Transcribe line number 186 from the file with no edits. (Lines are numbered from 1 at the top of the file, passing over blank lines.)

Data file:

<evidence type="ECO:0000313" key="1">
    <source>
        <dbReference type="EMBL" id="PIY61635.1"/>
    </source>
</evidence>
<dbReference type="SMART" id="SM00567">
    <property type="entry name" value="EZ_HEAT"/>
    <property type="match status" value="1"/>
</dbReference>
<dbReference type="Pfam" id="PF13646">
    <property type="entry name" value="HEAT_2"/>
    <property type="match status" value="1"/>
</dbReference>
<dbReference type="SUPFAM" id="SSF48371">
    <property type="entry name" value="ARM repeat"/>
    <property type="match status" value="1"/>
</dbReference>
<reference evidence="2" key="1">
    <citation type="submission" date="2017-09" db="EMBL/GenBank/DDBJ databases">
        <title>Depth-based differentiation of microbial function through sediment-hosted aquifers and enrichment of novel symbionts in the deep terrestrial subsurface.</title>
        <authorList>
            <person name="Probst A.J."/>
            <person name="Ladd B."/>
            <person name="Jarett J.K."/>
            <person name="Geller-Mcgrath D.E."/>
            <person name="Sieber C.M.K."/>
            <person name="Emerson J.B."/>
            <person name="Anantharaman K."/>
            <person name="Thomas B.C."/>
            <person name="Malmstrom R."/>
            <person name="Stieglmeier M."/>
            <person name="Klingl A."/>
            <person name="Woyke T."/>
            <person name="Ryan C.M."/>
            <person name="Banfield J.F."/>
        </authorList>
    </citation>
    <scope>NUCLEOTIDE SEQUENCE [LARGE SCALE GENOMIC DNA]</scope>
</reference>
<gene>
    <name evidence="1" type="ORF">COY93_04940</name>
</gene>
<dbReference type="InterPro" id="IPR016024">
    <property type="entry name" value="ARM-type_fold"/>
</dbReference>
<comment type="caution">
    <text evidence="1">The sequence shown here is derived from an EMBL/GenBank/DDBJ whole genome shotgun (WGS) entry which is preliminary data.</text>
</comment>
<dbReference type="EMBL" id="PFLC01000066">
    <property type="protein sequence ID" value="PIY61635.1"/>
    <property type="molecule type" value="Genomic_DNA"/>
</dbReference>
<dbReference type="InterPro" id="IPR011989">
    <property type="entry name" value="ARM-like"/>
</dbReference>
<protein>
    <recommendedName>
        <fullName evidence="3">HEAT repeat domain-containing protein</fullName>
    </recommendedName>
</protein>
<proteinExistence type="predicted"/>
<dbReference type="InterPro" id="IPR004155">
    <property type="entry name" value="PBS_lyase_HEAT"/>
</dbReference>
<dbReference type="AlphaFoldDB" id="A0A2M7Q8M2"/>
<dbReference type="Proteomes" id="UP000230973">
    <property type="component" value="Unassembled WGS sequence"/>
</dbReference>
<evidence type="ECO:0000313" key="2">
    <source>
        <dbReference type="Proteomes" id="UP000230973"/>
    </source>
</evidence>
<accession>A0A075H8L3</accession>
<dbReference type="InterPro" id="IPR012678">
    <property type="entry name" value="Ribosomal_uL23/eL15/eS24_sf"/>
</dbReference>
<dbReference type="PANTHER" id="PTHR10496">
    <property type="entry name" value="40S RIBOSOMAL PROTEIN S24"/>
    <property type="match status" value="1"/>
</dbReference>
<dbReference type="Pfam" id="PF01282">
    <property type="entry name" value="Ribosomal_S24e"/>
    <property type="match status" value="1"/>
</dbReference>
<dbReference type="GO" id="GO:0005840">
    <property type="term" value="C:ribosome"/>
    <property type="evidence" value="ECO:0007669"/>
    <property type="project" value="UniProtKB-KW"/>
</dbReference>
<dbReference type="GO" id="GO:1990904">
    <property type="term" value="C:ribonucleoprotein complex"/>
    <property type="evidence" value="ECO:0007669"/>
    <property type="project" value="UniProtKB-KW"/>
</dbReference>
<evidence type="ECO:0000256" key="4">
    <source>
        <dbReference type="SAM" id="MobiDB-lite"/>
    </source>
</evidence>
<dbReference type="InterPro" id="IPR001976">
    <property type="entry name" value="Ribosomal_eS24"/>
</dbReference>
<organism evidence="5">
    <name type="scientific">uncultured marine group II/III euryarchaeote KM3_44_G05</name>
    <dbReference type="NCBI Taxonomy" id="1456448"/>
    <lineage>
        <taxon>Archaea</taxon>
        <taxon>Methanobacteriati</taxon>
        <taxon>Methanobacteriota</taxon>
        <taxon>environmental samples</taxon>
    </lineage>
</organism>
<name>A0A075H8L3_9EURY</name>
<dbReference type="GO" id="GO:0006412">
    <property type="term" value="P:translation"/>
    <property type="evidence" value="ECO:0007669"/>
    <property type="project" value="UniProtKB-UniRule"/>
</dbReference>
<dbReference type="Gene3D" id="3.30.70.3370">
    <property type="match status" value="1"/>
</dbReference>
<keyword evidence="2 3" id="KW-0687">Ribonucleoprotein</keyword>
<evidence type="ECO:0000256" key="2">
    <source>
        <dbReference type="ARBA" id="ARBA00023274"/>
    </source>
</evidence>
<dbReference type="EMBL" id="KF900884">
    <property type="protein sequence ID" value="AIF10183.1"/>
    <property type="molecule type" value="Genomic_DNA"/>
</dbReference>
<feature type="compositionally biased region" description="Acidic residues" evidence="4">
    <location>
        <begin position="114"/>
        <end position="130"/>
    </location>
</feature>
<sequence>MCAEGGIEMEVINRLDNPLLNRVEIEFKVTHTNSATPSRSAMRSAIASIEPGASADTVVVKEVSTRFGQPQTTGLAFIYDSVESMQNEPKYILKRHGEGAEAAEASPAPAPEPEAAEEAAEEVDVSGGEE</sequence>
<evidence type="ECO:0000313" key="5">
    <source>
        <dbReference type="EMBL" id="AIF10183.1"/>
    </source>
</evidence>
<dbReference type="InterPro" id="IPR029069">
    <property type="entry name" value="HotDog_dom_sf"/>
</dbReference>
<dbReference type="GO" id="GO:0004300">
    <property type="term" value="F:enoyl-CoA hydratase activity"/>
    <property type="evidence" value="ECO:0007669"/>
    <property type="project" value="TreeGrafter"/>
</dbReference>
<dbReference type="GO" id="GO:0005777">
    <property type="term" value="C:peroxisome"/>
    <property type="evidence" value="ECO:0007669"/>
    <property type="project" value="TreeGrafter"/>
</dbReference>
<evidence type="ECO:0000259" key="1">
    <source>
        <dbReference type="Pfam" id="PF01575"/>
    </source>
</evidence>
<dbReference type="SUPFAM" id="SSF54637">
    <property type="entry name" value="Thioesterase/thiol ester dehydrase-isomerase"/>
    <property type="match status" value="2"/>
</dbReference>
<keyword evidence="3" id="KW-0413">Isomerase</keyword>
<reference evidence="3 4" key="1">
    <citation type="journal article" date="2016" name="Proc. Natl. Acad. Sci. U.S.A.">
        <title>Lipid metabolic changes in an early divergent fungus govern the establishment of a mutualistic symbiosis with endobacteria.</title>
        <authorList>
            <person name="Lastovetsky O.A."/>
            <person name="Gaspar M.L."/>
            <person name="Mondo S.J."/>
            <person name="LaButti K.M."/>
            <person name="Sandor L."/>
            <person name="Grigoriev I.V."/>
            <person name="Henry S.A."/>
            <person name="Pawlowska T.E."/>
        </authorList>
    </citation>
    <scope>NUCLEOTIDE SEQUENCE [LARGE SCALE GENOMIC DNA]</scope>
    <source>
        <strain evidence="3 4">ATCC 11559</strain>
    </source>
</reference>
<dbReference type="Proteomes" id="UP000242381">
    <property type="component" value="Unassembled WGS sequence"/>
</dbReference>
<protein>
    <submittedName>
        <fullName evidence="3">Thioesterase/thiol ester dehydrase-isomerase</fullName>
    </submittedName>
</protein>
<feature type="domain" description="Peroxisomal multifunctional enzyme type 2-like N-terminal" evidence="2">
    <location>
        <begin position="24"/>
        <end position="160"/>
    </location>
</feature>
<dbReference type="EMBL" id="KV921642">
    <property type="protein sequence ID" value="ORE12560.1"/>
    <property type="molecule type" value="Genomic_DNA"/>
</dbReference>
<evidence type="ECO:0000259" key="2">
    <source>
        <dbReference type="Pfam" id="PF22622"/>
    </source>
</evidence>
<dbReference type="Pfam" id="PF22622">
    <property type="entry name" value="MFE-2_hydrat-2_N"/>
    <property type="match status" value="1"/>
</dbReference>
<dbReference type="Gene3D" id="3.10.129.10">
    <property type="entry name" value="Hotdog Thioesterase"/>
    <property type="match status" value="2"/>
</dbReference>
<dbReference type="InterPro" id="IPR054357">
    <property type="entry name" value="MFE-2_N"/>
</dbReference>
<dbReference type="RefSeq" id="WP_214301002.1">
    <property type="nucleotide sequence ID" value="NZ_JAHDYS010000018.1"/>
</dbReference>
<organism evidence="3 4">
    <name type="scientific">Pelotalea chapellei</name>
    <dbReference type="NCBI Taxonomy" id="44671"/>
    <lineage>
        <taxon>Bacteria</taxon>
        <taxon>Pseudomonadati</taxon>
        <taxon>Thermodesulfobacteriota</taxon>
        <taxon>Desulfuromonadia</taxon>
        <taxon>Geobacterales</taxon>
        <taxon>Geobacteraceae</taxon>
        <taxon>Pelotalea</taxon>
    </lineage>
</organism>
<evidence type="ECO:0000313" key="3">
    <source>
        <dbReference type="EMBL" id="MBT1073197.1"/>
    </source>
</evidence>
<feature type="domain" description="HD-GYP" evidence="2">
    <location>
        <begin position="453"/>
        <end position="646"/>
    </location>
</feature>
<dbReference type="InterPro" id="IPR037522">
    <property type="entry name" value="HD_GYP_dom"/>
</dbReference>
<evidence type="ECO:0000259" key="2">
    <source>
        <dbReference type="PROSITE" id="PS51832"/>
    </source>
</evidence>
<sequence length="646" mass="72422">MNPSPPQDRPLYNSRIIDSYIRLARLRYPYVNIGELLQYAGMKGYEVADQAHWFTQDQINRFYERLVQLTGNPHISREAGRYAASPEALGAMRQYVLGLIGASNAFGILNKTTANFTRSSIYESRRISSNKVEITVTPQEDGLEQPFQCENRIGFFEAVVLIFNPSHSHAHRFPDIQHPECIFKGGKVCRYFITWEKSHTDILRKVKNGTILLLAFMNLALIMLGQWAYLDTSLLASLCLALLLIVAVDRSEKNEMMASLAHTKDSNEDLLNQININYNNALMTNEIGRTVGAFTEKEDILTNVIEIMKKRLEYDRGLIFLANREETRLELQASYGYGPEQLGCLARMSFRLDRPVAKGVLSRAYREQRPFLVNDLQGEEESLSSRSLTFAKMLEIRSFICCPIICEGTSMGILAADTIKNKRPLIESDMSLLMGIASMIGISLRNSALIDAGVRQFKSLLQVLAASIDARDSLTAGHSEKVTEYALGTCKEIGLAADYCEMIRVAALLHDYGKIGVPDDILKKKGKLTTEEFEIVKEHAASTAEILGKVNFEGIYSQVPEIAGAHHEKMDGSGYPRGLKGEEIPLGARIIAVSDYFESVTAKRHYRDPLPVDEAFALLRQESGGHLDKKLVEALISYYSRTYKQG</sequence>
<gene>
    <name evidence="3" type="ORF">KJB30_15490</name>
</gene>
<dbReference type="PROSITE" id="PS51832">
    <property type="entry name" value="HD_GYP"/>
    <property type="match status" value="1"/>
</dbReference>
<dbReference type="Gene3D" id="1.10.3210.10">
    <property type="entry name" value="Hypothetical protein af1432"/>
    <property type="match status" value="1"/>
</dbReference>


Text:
</reference>